Takeaways from Day 1 of Darrell Brooks’ Waukesha Christmas Parade trial

Darrel Brooks Jr. is on trial starting Monday for the Waukesha Christmas Parade attack that left six people dead and dozens injured.

Brooks faces more than 70 charges: six counts of first-degree intentional homicide by use of a dangerous weapon, 61 counts of recklessly endangering safety by use of a dangerous weapon, six counts of hit-and-run with death and two counts of of bail jumping, all crimes; and two counts of domestic abuse battery.

He will represent himself. Here’s what happened on Day 1 of the trial, which begins with jury selection.

Brooks was removed repeatedly from the courtroom

After repeated disruptions, Waukesha County Circuit Judge Jennifer Dorow removed Brooks from the courtroom, three times in the morning and again in the afternoon.

Brooks was removed a second time after Dorow told him he continued to be disruptive, something he had previously been warned about. In total, Dorow called six recesses in the case between 8.30 and noon, not counting the two cases where Brooks had to be removed.

“If your intent is to interrupt these trials … or make a mockery of this court, I cannot condone that,” Dorow told Brooks during a flurry of interruptions.

“I don’t see how my behavior is disruptive,” Brooks said.

Dorow told Brooks if the interruptions continued, she would appoint him an attorney to keep the lawsuit on track. The trial is scheduled to run from 3-28. October.

After the lunch break, during which Brooks was again moved to the neighboring courtroom due to continued disruptions, Dorow voiced his findings and specified the 1970 US Supreme Court case law, Illinois v. Allen, which established the legality of removing him until he agreed to to act in accordance with the standards of dignity, respect and propriety required by the case.

“Mr. Allen’s behavior pales in comparison to Mr. Brooks’,” Dorow said.

Jury selection has finally begun and may take days to complete

The process of jury selection, sometimes called voir dire, which includes hundreds of potential jurors, began around 2 p.m. Monday as a result of the near-constant interruptions by Brooks.

Dorow said before the trial that the jury selection process could take a day or more, but it’s unclear if that timeline still holds. A total of 315 jurors can be selected.

By the end of the day Monday, however, the court had only interviewed 41 jurors, with 64 jurors from the original 105-person allocation still waiting in the wings. Those jurors will now be interviewed Tuesday morning, and the remaining 34 jurors who were not empaneled for the case will return at 1 p.m.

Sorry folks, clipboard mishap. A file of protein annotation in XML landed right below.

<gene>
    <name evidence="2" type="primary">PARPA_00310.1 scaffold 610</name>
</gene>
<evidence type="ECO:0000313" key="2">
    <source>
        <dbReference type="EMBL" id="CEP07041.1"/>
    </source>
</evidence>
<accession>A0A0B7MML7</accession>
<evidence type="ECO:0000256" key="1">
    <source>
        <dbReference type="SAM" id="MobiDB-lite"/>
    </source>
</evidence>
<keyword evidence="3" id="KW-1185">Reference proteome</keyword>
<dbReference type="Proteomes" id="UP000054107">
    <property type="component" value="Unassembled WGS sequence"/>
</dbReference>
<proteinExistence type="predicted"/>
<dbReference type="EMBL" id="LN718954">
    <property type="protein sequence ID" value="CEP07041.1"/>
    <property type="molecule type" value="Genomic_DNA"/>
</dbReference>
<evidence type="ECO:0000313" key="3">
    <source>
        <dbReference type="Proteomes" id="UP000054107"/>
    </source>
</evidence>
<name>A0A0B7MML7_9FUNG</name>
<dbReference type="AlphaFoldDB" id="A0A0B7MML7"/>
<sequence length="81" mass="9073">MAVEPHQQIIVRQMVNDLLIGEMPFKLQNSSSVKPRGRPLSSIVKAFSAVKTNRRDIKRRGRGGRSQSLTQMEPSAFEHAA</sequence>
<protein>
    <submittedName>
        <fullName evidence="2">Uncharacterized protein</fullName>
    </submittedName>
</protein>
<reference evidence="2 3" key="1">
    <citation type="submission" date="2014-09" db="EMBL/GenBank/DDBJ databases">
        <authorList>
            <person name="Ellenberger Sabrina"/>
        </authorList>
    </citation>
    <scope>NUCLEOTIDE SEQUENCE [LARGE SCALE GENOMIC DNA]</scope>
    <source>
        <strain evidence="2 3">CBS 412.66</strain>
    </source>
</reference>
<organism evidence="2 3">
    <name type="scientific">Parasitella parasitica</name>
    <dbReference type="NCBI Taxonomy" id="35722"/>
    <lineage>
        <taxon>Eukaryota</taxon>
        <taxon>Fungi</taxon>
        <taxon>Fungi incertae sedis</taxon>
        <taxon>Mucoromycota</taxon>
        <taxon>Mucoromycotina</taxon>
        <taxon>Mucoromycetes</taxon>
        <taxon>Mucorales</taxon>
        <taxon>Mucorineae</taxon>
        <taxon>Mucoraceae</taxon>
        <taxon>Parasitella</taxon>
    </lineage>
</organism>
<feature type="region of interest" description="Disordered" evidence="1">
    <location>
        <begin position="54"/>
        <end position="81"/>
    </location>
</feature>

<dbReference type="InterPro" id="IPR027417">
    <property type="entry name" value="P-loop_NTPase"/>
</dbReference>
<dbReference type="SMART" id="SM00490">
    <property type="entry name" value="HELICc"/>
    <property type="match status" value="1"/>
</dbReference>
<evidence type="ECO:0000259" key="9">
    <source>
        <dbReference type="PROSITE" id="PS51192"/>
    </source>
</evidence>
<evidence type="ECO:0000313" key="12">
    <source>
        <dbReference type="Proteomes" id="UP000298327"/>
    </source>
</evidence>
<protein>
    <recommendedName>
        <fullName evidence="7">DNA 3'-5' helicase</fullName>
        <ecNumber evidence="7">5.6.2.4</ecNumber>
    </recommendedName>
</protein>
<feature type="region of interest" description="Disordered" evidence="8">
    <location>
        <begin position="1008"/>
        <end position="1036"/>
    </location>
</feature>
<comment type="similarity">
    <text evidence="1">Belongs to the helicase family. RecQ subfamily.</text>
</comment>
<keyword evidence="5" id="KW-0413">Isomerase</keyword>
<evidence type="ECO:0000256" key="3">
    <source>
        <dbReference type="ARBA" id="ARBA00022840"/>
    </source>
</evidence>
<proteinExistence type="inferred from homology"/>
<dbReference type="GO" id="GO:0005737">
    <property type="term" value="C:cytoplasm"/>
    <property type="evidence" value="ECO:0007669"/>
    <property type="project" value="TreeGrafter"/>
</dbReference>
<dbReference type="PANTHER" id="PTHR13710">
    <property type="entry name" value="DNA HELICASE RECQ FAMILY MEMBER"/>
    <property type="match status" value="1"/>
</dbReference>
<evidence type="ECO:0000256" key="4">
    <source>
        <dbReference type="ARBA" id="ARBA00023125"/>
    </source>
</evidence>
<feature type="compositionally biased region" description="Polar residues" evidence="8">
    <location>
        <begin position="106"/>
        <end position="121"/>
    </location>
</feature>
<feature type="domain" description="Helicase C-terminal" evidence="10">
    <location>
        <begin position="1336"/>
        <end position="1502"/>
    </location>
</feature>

The hope is to fill a jury panel of 16 (including four alternates) from that Day 1 pool. The second group of 105 jurors was pushed to Wednesday.

In addition, if all 315 potential jurors were to be interviewed, the process would now continue until Thursday.

Who was beaten for the reason and why

Among the jurors who were told they were dismissed even before Tuesday were a mix that included some with close connections to the incident.

One woman, a nurse at ProHealth Waukesha Memorial Hospital, told Dorow that she initially thought she could put her experiences aside. She was among those treating the victims of the November 21st parade.) “But now …,” she said, her voice breaking and trailing off.

Another said his wife also worked at the hospital but was dismissed when the injured arrived. The reason for her dismissal was not immediately clear.

Ultimately, the Waukesha County District Attorney’s Office agreed to all strikes for cause Brooks listed.

But neither Dorow nor prosecutors addressed Brooks’ broader proposition.

“I just want to beat them all,” Brooks said.

Dorow said she would take his proposal under advisement and announce her decision Tuesday morning.

The test phase follows afterwards

Waukesha County District Attorney Sue Opper has previously said she expects prosecutors to take between five and seven business days to present their case. There has been no indication of how long it might take Brooks to argue his defense.

Before Brooks’ decision to waive his right to an attorney, it appeared the trial would not require the full four weeks. But experts say if Brooks is allowed to represent himself, it could slow down the process.

This story will be updated as the trial progresses.

More: Here’s what you need to know about Darrell Brooks Jr. The Waukesha Christmas Parade Procession

More: A story about the Waukesha parade suspected Darrell Brooks’ interactions with law enforcement

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